These are fundamental disputes between Iraqi leaders in the government and parliament, and will certainly have an impact on the battle against ISIS, especially in Mosul and Anbar. In effect, disputes intensify when the conversation in Iraq shifts to the Iranian role in this battle. For example, Faleh Fayad, the national security adviser, said, “Frankly, we will ask support from Iran and from the United States.” He also said “yes” to Iran’s military role, and said Iranian military advisers present in Iraq deserve credit after the international community was delayed in assisting Iraq. Fayyad said, “We will thank Iran and the United States despite the sensitivity Iran causes in the regional surrounding, which has not come to terms with Iran’s role in Iraq.”

By contrast, Vice President Nujaifi said, “Iran used the vacuum to its advantage, but the absence of the Arabs fueled the disequilibrium” threatening Iraq.

These divisions are sharp and real in relation to the assessment of the battle against ISIS and the future of Iran in Iraq, especially in light of the truce and partnership coming to the U.S.-Iranian relationship.

U.S. General David Petraeus, known for the successful idea of al-Sahawat - or Awakening Council, an alliance fighting al-Qaeda in the western Anbar province - expressed deep concern over the militias’ control of the territory recaptured from ISIS, calling for their integration into the Iraqi army. He called for thinking about the nature of the military forces controlling the streets in Mosul after ISIS’s defeat there, and said the key question is who will control whatever is left of Mosul.

What is most interesting about what Petraeus said what not his allusion to the U.S. military role which he said is bigger than people realize. What is most interesting is what he said about the long term effects of the Iranian backing of the Popular Mobilization, warning that the latter could pose a long-term risk to Iraq. Petraeus said Qassem Suleimani’s public appearance in the Sunni Triangle could backfire on Iran.

Extent of the deal

Some saw this issue from the standpoint of Iranian negotiations with the United States, and Tehran’s intention to let all those concerned know that the deal does not include relinquishing regional ambitions and bids to expand Iranian influence, and that if Tehran agrees to “postpone” nuclear-bomb making abilities, it needs to expand regionally in the immediate term to compensate and show the Iranian people that the regime is strong and will become stronger after the deal.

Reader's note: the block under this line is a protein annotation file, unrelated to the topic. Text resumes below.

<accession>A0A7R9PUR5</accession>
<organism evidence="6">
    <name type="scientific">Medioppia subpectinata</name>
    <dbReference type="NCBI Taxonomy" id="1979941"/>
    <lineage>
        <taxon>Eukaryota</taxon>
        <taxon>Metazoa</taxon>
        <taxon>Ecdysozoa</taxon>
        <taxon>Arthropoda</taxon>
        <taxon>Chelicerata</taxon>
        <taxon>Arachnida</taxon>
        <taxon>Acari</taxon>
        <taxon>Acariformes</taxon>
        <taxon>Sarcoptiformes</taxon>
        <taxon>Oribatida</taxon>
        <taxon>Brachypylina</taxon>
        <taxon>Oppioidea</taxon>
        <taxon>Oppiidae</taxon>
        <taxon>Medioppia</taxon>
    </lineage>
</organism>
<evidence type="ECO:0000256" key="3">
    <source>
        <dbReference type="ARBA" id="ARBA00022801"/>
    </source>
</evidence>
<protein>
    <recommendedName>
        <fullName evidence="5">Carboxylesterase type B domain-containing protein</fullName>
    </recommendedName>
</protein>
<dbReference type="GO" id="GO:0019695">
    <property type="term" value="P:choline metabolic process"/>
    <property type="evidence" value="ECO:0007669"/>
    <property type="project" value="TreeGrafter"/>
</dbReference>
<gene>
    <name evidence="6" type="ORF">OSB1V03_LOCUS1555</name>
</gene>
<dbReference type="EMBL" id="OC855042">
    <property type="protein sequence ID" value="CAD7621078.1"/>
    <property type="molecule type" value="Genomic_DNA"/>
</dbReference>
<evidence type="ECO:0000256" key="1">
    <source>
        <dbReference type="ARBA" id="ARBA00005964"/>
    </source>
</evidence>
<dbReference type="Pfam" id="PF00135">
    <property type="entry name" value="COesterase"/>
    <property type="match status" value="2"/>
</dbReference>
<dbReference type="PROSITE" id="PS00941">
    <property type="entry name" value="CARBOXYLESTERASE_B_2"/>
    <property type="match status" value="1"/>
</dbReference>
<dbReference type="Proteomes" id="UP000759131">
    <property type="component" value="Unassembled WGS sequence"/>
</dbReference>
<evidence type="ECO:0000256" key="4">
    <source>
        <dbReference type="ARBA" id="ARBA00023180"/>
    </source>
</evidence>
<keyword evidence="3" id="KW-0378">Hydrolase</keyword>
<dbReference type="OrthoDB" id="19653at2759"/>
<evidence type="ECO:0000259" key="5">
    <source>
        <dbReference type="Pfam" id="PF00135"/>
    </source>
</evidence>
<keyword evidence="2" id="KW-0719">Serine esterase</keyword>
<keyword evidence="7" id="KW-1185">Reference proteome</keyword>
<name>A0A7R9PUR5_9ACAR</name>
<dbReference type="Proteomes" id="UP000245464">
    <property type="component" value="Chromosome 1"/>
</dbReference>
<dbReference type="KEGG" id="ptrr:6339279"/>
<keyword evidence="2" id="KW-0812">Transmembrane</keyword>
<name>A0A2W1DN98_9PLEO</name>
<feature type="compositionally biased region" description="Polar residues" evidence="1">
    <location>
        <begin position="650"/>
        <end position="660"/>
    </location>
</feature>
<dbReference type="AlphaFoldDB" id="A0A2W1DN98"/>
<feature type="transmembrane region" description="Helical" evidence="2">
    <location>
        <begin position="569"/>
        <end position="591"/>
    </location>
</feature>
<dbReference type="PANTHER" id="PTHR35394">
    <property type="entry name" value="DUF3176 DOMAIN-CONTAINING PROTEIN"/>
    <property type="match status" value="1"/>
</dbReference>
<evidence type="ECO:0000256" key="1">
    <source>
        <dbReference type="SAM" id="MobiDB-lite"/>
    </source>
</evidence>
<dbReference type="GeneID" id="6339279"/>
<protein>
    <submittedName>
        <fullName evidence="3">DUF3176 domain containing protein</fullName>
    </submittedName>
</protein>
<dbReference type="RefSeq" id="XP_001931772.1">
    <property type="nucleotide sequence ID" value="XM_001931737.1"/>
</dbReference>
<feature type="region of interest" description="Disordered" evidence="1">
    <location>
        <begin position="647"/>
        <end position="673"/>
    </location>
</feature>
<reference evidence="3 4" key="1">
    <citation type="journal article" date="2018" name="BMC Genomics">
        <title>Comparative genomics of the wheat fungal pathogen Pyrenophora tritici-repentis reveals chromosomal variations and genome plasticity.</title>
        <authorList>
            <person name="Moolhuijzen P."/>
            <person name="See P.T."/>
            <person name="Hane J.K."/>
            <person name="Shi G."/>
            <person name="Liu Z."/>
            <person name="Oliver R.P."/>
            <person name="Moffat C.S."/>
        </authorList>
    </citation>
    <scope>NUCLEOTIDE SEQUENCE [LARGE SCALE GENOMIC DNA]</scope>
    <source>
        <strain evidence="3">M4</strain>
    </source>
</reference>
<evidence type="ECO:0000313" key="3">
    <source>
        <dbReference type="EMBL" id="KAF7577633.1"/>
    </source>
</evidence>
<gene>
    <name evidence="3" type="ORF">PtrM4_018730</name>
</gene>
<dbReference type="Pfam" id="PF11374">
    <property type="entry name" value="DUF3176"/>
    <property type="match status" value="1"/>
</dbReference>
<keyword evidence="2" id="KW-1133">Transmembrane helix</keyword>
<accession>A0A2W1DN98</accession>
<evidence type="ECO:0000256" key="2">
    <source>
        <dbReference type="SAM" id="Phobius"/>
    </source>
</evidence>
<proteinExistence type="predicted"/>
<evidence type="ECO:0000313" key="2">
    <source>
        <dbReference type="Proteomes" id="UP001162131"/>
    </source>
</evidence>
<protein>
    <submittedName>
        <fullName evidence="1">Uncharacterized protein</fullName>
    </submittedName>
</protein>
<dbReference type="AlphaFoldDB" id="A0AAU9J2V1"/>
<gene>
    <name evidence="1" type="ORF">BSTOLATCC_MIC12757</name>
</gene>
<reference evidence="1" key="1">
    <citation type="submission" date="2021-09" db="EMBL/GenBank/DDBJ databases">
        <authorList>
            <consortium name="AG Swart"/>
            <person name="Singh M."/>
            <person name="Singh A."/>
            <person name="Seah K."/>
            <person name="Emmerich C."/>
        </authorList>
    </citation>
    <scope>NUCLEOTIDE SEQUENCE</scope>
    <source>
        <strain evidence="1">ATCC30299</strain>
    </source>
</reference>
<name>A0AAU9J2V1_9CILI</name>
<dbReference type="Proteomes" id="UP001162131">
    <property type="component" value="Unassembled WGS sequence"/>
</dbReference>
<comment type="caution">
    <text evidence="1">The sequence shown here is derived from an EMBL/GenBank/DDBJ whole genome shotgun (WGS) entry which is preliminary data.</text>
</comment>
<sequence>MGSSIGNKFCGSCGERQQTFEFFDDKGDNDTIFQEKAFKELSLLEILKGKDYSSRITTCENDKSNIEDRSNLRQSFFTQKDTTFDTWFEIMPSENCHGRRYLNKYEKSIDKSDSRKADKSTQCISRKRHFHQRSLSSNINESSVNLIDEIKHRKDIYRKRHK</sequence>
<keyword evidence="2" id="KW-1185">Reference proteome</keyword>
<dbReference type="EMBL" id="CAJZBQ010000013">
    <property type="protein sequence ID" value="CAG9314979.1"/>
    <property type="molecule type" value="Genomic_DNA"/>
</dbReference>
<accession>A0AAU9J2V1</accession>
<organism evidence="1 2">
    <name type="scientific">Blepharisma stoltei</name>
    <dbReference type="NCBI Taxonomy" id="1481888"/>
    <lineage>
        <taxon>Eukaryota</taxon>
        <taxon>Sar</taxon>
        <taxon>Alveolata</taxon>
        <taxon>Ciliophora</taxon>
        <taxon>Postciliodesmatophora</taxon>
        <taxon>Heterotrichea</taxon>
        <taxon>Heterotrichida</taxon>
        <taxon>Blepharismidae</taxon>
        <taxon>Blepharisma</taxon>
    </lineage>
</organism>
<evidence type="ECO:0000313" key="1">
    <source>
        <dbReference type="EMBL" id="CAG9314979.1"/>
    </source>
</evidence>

According to informed Iraqis, the cost of Iran’s war in Syria has been borne by the Iraqi treasury, which is today “emptier” than it was under former Prime Minister Maliki. Accordingly, Tehran is in dire need for the nuclear deal, because it would allow it to press ahead with its wars in Syria and Yemen, which are necessary for Iranian strategy to have access to the Mediterranean and control Bab al-Mandeb, as well as have a foothold on the Yemeni border with Saudi Arabia.

However, this does not mean that Iran will prevail in the long run. The challenges in Iraq are serious, and a large part of the Iraqi people are angry with Tehran. If the partitioning of Iraq will reassure Iran and shield it from resentment and retribution, the Iranian “empire” will collapse in the long run because of the grudges that go beyond Iraq and ISIS.

Though Iran is benefitting today, it could be implicated tomorrow among enemies, especially if it moves to partition Arab countries to build its Persian Crescent. Today, President Barack Obama has decided that Iran is a natural ally for the United States. Recall that this decision was made previously by the neocons who dominated the administration of George W. Bush, so what Bush started with the Iraq war, Obama is now completing with the deal with Iran.

Today, there is no evidence showing that Arab leaders or Sunni leaders in Arab countries, Turkey, and Pakistan have a calculated long-term strategy. The political and security strategy against the U.S.-Iranian deal and to counter Iran’s regional expansion is absent both as far as the near and long terms are concerned.

This article was first published in al-Hayat on March 13, 2015.

Raghida Dergham is Columnist and Senior Diplomatic Correspondent for the London-based Al Hayat, the leading independent Arabic daily, since 1989. She writes a regular weekly strategic column on International Political Affairs. Dergham is also a Political Analyst for NBC, MSNBC and the Arab satellite LBC. She is a Contributing Editor for LA Times Syndicate Global Viewpoint and has contributed to: The New York Times, The Washington Post, The International Herald Tribune and Newsweek Magazine. She serves on the Board of the International Women’s Media Foundation, and has served on the Advisory Council of Princeton University’s Institute for Transregional Studies of the contemporary Middle East, North Africa and Central Asia. She was also a member of the Women’s Foreign Policy Group. She addressed U.N. General Assembly on the World Press Freedom Day when President of The United Nations Correspondents Association for 1997 and was appointed to the Task Force on the Reorientation of Public Information by U.N. Secretary General Kofi Annan. She moderated a roundtable of 8 Presidents and Prime Ministers for UNCTAD at Bangkok in 1991. Dergham served as Chairman of the Dag Hammarskjold Fund Board in 2005. She tweets @RaghidaDergham.